Getting the research right! Writing about relationships and emotions comes easily as I have been writing romance and family stories for women’s magazines for a very long time. But with this novel I had to go into much more detail – about what a three year old can and can’t do, and about medical and social services procedures. Having daughters working in those two professions was a great help.
Do you have any strange writing habits or rituals?
I do like to have exactly the right pen. Even though I write straight to a laptop these days, there are still notes to be made, and I just can’t do it well unless the pen looks and feels right. No fountain pens with messy ink cartridges, and definitely no cheap scratchy see-through biros!
Have you always wanted to be an author, and when did you first realise you wanted to write?
English was my favourite subject at school, and I had the encouragement of a very inspirational teacher called Mr Shearn. I started writing poetry when I was about fifteen, then slowly progressed into fiction, but it was always just a hobby, and I never considered it as a potential paying job. If universities had been offering creative writing degrees back then things might have been different, but I went to work in a bank, and writing stayed in the background for a long time – although it never went away!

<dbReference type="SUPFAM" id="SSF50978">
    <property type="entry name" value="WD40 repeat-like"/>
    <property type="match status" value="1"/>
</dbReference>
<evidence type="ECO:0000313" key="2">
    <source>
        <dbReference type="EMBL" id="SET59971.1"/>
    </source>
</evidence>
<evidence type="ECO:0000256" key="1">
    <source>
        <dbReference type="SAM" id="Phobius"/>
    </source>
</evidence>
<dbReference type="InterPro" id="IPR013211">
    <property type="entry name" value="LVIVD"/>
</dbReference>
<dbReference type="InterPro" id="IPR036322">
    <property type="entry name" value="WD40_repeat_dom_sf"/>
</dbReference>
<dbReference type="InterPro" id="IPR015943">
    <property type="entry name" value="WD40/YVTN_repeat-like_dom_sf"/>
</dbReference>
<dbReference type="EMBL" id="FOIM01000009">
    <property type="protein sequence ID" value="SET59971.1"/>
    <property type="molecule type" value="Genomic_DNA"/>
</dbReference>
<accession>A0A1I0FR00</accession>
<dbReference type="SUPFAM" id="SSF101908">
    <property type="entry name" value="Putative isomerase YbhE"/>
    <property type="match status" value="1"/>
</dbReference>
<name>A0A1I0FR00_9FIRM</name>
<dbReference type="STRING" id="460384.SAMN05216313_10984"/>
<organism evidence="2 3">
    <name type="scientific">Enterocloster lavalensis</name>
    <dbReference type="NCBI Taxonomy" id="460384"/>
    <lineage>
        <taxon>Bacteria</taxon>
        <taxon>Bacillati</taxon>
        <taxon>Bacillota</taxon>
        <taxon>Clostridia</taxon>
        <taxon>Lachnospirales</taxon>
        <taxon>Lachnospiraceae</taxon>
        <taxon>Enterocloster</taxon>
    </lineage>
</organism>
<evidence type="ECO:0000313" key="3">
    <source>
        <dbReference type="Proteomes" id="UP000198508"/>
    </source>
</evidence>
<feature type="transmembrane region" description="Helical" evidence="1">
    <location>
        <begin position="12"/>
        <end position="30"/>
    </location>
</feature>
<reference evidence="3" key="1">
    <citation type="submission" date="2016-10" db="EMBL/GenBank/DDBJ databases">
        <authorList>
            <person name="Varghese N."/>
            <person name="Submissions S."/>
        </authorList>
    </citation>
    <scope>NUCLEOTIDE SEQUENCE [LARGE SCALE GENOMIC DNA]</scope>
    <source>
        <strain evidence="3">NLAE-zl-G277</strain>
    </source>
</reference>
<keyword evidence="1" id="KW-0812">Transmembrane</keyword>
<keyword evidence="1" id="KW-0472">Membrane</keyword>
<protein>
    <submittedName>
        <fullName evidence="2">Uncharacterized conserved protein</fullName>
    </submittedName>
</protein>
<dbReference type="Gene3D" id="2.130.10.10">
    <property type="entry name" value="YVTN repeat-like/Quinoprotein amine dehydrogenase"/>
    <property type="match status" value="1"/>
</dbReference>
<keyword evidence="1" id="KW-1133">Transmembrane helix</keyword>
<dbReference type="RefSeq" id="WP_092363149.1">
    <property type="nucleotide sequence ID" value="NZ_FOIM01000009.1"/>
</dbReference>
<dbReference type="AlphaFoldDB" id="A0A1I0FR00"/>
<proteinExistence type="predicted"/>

Do you write an outline before you start writing?
I struggle to plan. Editors tend to require a synopsis so I force myself to write one but the finished book looks nothing like that original concept. I know what kind of story I am trying to tell and have a vague notion of the ending I want to reach, but characters develop as I write about them, and things happen on the page that I did not see coming!
How long did it take to get your first book published?
My first novel, Losing Lucy, written under my former name of Vivien Hampshire, took a couple of years to write, and was the subject of my then monthly column in Writers Forum magazine called Book Deal or Bust. Readers followed my progress as I wrote and edited it and tried to get an agent or publisher. In the end, I self-published, and it did get some very good reviews, but I am so happy to have a traditional publishing deal this time around.